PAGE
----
Soil management changes can potentially alter soil temperature (Ts) and soil water content (Sw) (Chen et al., 2016; Rong, Ma, Johnson, & Yuan, 2015; Wang, Gong, et al., 2015), which are the main abiotic factors affecting Rs (Fang & Moncrieff, 2001;Gomez-Casanovas, Matamala, Cook, & Gonzalez-Meler, 2012), and these two factors affect the productivity and the decomposition rate of soil organic matter (Han et al., 2007). Temperature sensitivity (Q10) describes the relationship between Rs and temperature and can therefore also be changed with soil management changes (Gong et al., 2014; Rong et al., 2015). Furthermore, soil management changes can impact biotic factors, such as net primary production, belowground biomass (BGB), soil organic carbon (SOC) (Deng, Liu, & Shangguan, 2014; Frank, Liebig, & Tanaka, 2006; Sheng et al., 2010; Zhang et al., 2015), all of which greatly affect Rs. However, the effects of soil management changes from cropland to grassland on Rs have not been consistent among studies, some studies indicate that it increases Rs (Frank et al., 2006; Wang, Liu, et al., 2015), while other studies show that it reduces Rs (Iqbal et al., 2008; Zhang et al., 2015). Moreover, the effects of grazing on Rs also have no consistent conclusion (Rong et al., 2015). Therefore, additional studies are needed to clarify the effects of the soil management changes on Rs.

The northern agropastoral ecotone of China, which is a transition zone between agricultural and pastoral regions and encompasses various ecosystems, occupies an area of 8 x 105 km2. Soil management changes from grassland to cropland or from cropland to grassland are frequently occurring in this region, making it the most sensitive eco-environmental area in China (Zhou et al., 2007). In this area, the typical soil management changes sequences have occurred, including the conversion of free grazing grassland (FG) to cropland (CL), both of which are under human disturbance, and the conversion of FG and CL to restoration grassland—grazing enclosure grassland (GE) and abandoned cultivated grassland (AC). This variety of different soil management changes provides a unique opportunity to study the response of Rs to soil management changes. Previous studies of Rs in the temperate grassland in China primarily focused on the influence of grassland management practices on Rs (Li & Sun, 2011; Lu, Liao, & Liao, 2016; Su, Li, Cui, & Zhao, 2005), further studies are needed to study the impacts of conversions from FG to CL and GE, CL to AC on Rs, biotic (abo-veground biomass (AGB), BGB, SOC, etc.), and abiotic factors (Ts, Sw).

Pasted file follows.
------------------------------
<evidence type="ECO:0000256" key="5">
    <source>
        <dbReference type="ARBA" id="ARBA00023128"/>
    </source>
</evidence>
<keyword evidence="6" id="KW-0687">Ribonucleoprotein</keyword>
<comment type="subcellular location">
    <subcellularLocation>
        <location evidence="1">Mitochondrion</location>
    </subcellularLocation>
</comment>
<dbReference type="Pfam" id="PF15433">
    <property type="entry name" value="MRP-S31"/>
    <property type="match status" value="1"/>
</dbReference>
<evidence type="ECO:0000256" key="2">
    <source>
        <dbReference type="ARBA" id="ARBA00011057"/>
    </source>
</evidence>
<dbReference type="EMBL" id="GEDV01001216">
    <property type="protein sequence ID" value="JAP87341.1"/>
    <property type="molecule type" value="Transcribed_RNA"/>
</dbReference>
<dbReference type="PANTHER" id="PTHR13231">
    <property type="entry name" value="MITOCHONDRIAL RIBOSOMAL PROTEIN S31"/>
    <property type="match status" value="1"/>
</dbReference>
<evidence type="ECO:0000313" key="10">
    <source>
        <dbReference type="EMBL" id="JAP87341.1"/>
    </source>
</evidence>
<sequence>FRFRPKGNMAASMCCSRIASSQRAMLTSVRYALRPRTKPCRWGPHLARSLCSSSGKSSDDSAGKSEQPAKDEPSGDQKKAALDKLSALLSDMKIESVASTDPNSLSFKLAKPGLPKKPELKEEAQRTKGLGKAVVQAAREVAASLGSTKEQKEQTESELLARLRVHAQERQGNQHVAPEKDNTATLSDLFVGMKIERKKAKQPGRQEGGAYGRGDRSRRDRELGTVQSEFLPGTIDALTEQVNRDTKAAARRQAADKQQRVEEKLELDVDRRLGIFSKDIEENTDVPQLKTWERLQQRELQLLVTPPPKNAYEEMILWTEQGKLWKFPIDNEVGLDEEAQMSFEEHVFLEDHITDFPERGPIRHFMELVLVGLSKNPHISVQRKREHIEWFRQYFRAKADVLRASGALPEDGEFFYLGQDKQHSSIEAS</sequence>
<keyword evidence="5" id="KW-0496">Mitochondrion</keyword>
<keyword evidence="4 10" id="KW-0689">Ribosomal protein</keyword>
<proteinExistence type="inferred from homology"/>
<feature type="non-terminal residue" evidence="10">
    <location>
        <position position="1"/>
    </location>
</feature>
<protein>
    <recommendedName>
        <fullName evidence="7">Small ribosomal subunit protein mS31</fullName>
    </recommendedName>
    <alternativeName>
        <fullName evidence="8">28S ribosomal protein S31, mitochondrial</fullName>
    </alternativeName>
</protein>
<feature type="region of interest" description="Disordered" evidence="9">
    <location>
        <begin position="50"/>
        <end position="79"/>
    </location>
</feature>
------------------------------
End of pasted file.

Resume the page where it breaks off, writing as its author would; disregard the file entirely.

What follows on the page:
In this study, we measured Rs, AGB, BGB, SOC, and soil microclimate in degraded areas of the agropastoral ecotone (soil management types: FG, CL, GE, and AC) in Inner Mongolia from 2009 to 2010. The objectives of our study were to (1) quantify daily and seasonal patterns of Rs in four soil management types, (2) evaluate the influence

of abiotic (Ts, Sw) factors on Rs in these soil management types, and (3) detect the effects of soil management changes on Rs.

We hypothesized that (1) most of daily and seasonal variation in Rs could be explained by Ts and Sw, (2) soil management changes could significantly affect Rs and (3) soil management changes affected Rs via the significant change in abiotic and biotic factors.

2 | MATERIALS ANDMETHODS

2.1 | Site descriptions

The study was conducted in Duolun County in Inner Mongolia (15.83°-116.92°N, 41.77°-42.65°E, 1,150-1,800 m asl), located on the south edge of the Inner Mongolia Plateau, which belongs to a typical agropastoral ecotone in Northern China with a semi-arid monsoon climate. The long-term (1952-2009) mean annual temperature is 2.3°C, and the average temperature for July and January are 19.0°C and -17.5°C, respectively. Annual evaporation is 1,748 mm, and annual precipitation is 382 mm and accounts for 70% of the year from June to August. The soil has been classified as chestnut soil in the Chinese Soil Classification Standard (State Soil Survey Service of China, 1998) or as haplic calcisols by the Food and Agricultural Organization (FAO) of the United Nations.

Four adjacent experimental sites were established in the study area: free grazing grassland (FG), cropland (CL), grazing enclosure grassland (GE), and abandoned cultivated grassland (AC). The sites were flat terrain and located 150-800 m apart. The 11-ha FG site (42.04°N, 116.29°E) has been consistently grazed at a stocking rate of 9 sheep/ha during the growing season, and the dominated species are Stipa krylovli Roshev and Leymus chinensis (Trin.) Tzvel. The 20-ha CL site (42.04°N, 116.28°E) converted from FG and ploughed in 2008 for the grown of Triticum aestivum L. or Fagopyrum sagittatum Gilib each year, which were harvested by the end of September; the soil was ploughed about 20 cm and manure was applied at 80 kg/ha about 3 weeks before sowing, and no irrigation was applied in the site. GE and AC were enclosed grassland for the natural restoration of FG and CL. The 10-ha GE site (42.04°N, 116.29°E) converted from FG, and it had not been grazed since 2000 and was preserved as a natural grassland dominated by Stipa krylovii Roshev, Leymus chinensis (Trin.) Tzvel. and Artemisia frigida Willd. The 13-ha AC site (42.04°N, 116.28°E) converted from cropland (which had been converted from FG) in 2000, and Agropyron cristatum (Linn.) Gaertn. was planted at the enclosed first year.